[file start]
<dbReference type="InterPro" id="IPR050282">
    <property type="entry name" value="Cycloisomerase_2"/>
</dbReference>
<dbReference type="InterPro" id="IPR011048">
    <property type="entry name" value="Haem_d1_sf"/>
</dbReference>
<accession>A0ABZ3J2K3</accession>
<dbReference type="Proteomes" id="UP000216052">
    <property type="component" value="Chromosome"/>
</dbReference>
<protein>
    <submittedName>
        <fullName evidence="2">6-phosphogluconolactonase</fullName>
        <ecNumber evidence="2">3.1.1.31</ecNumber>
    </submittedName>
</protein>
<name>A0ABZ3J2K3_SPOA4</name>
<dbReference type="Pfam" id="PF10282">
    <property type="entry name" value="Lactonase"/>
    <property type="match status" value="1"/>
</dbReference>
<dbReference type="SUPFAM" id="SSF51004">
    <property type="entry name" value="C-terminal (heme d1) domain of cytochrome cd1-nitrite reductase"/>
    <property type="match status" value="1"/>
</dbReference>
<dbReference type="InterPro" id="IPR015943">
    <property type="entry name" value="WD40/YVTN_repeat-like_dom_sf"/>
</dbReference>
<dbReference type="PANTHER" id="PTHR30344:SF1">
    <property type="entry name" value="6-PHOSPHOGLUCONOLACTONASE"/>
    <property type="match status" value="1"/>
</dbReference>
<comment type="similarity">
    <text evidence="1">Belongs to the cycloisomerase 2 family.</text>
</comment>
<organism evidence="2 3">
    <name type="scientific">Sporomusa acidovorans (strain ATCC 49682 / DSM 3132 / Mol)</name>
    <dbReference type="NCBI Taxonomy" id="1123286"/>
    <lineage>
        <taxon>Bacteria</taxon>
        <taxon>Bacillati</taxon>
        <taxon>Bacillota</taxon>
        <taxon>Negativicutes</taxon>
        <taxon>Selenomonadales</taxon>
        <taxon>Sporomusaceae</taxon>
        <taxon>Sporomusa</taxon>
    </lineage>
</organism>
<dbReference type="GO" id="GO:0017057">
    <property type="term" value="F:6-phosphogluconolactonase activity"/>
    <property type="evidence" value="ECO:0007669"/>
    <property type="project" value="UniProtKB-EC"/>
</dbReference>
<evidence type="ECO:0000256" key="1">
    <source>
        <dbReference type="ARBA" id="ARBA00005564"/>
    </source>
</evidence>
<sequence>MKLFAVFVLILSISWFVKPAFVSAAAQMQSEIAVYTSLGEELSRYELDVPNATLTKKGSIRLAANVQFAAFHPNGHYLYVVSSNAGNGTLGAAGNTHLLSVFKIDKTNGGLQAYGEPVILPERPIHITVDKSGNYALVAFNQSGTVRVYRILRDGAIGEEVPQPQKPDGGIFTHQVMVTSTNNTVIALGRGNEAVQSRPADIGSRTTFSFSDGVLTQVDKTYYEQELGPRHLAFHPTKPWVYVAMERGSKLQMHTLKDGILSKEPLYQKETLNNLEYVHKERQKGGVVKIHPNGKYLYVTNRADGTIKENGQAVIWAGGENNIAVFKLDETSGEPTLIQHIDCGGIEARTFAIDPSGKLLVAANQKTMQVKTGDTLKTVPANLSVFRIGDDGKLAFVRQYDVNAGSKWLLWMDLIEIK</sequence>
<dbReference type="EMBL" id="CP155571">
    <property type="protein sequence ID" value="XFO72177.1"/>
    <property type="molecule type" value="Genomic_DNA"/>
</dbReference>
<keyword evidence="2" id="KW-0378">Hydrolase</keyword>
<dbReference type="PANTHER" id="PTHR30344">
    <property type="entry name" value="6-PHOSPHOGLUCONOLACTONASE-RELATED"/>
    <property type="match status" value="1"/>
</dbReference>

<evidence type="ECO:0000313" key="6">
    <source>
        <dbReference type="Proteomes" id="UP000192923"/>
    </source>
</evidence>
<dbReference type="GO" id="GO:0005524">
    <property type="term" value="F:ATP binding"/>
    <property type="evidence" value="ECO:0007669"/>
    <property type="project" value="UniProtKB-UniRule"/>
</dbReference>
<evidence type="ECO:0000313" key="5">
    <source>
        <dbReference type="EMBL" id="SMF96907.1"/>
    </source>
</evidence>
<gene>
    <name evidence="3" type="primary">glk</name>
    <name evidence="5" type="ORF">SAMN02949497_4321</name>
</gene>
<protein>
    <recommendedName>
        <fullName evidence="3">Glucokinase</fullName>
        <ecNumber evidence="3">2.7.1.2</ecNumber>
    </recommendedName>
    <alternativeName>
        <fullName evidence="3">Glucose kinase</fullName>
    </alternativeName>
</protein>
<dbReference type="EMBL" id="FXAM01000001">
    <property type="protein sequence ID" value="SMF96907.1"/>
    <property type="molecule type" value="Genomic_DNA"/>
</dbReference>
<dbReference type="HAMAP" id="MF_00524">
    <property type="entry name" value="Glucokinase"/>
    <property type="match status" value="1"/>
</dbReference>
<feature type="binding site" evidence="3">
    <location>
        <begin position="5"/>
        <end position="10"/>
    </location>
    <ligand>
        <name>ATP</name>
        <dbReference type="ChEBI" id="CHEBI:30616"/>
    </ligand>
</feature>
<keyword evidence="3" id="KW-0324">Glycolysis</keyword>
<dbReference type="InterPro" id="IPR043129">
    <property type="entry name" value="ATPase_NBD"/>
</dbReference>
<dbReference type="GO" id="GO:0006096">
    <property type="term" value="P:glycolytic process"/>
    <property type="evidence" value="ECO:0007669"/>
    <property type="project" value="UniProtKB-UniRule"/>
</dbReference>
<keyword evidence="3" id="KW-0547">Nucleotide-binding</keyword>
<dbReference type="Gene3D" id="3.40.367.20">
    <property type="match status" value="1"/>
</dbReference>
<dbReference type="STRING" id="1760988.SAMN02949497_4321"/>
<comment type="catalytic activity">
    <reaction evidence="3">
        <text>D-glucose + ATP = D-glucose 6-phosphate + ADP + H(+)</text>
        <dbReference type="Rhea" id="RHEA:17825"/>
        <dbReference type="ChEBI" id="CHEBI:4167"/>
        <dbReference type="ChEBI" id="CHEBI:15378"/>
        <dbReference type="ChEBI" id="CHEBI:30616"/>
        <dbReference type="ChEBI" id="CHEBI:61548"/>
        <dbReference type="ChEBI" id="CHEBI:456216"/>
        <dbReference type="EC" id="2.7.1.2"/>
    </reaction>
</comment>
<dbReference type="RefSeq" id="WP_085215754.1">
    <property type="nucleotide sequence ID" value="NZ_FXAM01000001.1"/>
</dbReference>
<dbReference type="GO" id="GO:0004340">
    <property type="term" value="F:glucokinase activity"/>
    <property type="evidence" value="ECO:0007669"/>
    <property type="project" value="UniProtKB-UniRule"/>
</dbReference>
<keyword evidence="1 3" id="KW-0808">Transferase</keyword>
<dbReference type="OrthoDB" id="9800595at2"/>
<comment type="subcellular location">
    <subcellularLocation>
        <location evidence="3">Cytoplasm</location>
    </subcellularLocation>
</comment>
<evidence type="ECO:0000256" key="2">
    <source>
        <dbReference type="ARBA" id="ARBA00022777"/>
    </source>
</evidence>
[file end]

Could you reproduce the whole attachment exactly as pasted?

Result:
<dbReference type="InterPro" id="IPR050282">
    <property type="entry name" value="Cycloisomerase_2"/>
</dbReference>
<dbReference type="InterPro" id="IPR011048">
    <property type="entry name" value="Haem_d1_sf"/>
</dbReference>
<accession>A0ABZ3J2K3</accession>
<dbReference type="Proteomes" id="UP000216052">
    <property type="component" value="Chromosome"/>
</dbReference>
<protein>
    <submittedName>
        <fullName evidence="2">6-phosphogluconolactonase</fullName>
        <ecNumber evidence="2">3.1.1.31</ecNumber>
    </submittedName>
</protein>
<name>A0ABZ3J2K3_SPOA4</name>
<dbReference type="Pfam" id="PF10282">
    <property type="entry name" value="Lactonase"/>
    <property type="match status" value="1"/>
</dbReference>
<dbReference type="SUPFAM" id="SSF51004">
    <property type="entry name" value="C-terminal (heme d1) domain of cytochrome cd1-nitrite reductase"/>
    <property type="match status" value="1"/>
</dbReference>
<dbReference type="InterPro" id="IPR015943">
    <property type="entry name" value="WD40/YVTN_repeat-like_dom_sf"/>
</dbReference>
<dbReference type="PANTHER" id="PTHR30344:SF1">
    <property type="entry name" value="6-PHOSPHOGLUCONOLACTONASE"/>
    <property type="match status" value="1"/>
</dbReference>
<comment type="similarity">
    <text evidence="1">Belongs to the cycloisomerase 2 family.</text>
</comment>
<organism evidence="2 3">
    <name type="scientific">Sporomusa acidovorans (strain ATCC 49682 / DSM 3132 / Mol)</name>
    <dbReference type="NCBI Taxonomy" id="1123286"/>
    <lineage>
        <taxon>Bacteria</taxon>
        <taxon>Bacillati</taxon>
        <taxon>Bacillota</taxon>
        <taxon>Negativicutes</taxon>
        <taxon>Selenomonadales</taxon>
        <taxon>Sporomusaceae</taxon>
        <taxon>Sporomusa</taxon>
    </lineage>
</organism>
<dbReference type="GO" id="GO:0017057">
    <property type="term" value="F:6-phosphogluconolactonase activity"/>
    <property type="evidence" value="ECO:0007669"/>
    <property type="project" value="UniProtKB-EC"/>
</dbReference>
<evidence type="ECO:0000256" key="1">
    <source>
        <dbReference type="ARBA" id="ARBA00005564"/>
    </source>
</evidence>
<sequence>MKLFAVFVLILSISWFVKPAFVSAAAQMQSEIAVYTSLGEELSRYELDVPNATLTKKGSIRLAANVQFAAFHPNGHYLYVVSSNAGNGTLGAAGNTHLLSVFKIDKTNGGLQAYGEPVILPERPIHITVDKSGNYALVAFNQSGTVRVYRILRDGAIGEEVPQPQKPDGGIFTHQVMVTSTNNTVIALGRGNEAVQSRPADIGSRTTFSFSDGVLTQVDKTYYEQELGPRHLAFHPTKPWVYVAMERGSKLQMHTLKDGILSKEPLYQKETLNNLEYVHKERQKGGVVKIHPNGKYLYVTNRADGTIKENGQAVIWAGGENNIAVFKLDETSGEPTLIQHIDCGGIEARTFAIDPSGKLLVAANQKTMQVKTGDTLKTVPANLSVFRIGDDGKLAFVRQYDVNAGSKWLLWMDLIEIK</sequence>
<dbReference type="EMBL" id="CP155571">
    <property type="protein sequence ID" value="XFO72177.1"/>
    <property type="molecule type" value="Genomic_DNA"/>
</dbReference>
<keyword evidence="2" id="KW-0378">Hydrolase</keyword>
<dbReference type="PANTHER" id="PTHR30344">
    <property type="entry name" value="6-PHOSPHOGLUCONOLACTONASE-RELATED"/>
    <property type="match status" value="1"/>
</dbReference>

<evidence type="ECO:0000313" key="6">
    <source>
        <dbReference type="Proteomes" id="UP000192923"/>
    </source>
</evidence>
<dbReference type="GO" id="GO:0005524">
    <property type="term" value="F:ATP binding"/>
    <property type="evidence" value="ECO:0007669"/>
    <property type="project" value="UniProtKB-UniRule"/>
</dbReference>
<evidence type="ECO:0000313" key="5">
    <source>
        <dbReference type="EMBL" id="SMF96907.1"/>
    </source>
</evidence>
<gene>
    <name evidence="3" type="primary">glk</name>
    <name evidence="5" type="ORF">SAMN02949497_4321</name>
</gene>
<protein>
    <recommendedName>
        <fullName evidence="3">Glucokinase</fullName>
        <ecNumber evidence="3">2.7.1.2</ecNumber>
    </recommendedName>
    <alternativeName>
        <fullName evidence="3">Glucose kinase</fullName>
    </alternativeName>
</protein>
<dbReference type="EMBL" id="FXAM01000001">
    <property type="protein sequence ID" value="SMF96907.1"/>
    <property type="molecule type" value="Genomic_DNA"/>
</dbReference>
<dbReference type="HAMAP" id="MF_00524">
    <property type="entry name" value="Glucokinase"/>
    <property type="match status" value="1"/>
</dbReference>
<feature type="binding site" evidence="3">
    <location>
        <begin position="5"/>
        <end position="10"/>
    </location>
    <ligand>
        <name>ATP</name>
        <dbReference type="ChEBI" id="CHEBI:30616"/>
    </ligand>
</feature>
<keyword evidence="3" id="KW-0324">Glycolysis</keyword>
<dbReference type="InterPro" id="IPR043129">
    <property type="entry name" value="ATPase_NBD"/>
</dbReference>
<dbReference type="GO" id="GO:0006096">
    <property type="term" value="P:glycolytic process"/>
    <property type="evidence" value="ECO:0007669"/>
    <property type="project" value="UniProtKB-UniRule"/>
</dbReference>
<keyword evidence="3" id="KW-0547">Nucleotide-binding</keyword>
<dbReference type="Gene3D" id="3.40.367.20">
    <property type="match status" value="1"/>
</dbReference>
<dbReference type="STRING" id="1760988.SAMN02949497_4321"/>
<comment type="catalytic activity">
    <reaction evidence="3">
        <text>D-glucose + ATP = D-glucose 6-phosphate + ADP + H(+)</text>
        <dbReference type="Rhea" id="RHEA:17825"/>
        <dbReference type="ChEBI" id="CHEBI:4167"/>
        <dbReference type="ChEBI" id="CHEBI:15378"/>
        <dbReference type="ChEBI" id="CHEBI:30616"/>
        <dbReference type="ChEBI" id="CHEBI:61548"/>
        <dbReference type="ChEBI" id="CHEBI:456216"/>
        <dbReference type="EC" id="2.7.1.2"/>
    </reaction>
</comment>
<dbReference type="RefSeq" id="WP_085215754.1">
    <property type="nucleotide sequence ID" value="NZ_FXAM01000001.1"/>
</dbReference>
<dbReference type="GO" id="GO:0004340">
    <property type="term" value="F:glucokinase activity"/>
    <property type="evidence" value="ECO:0007669"/>
    <property type="project" value="UniProtKB-UniRule"/>
</dbReference>
<keyword evidence="1 3" id="KW-0808">Transferase</keyword>
<dbReference type="OrthoDB" id="9800595at2"/>
<comment type="subcellular location">
    <subcellularLocation>
        <location evidence="3">Cytoplasm</location>
    </subcellularLocation>
</comment>
<evidence type="ECO:0000256" key="2">
    <source>
        <dbReference type="ARBA" id="ARBA00022777"/>
    </source>
</evidence>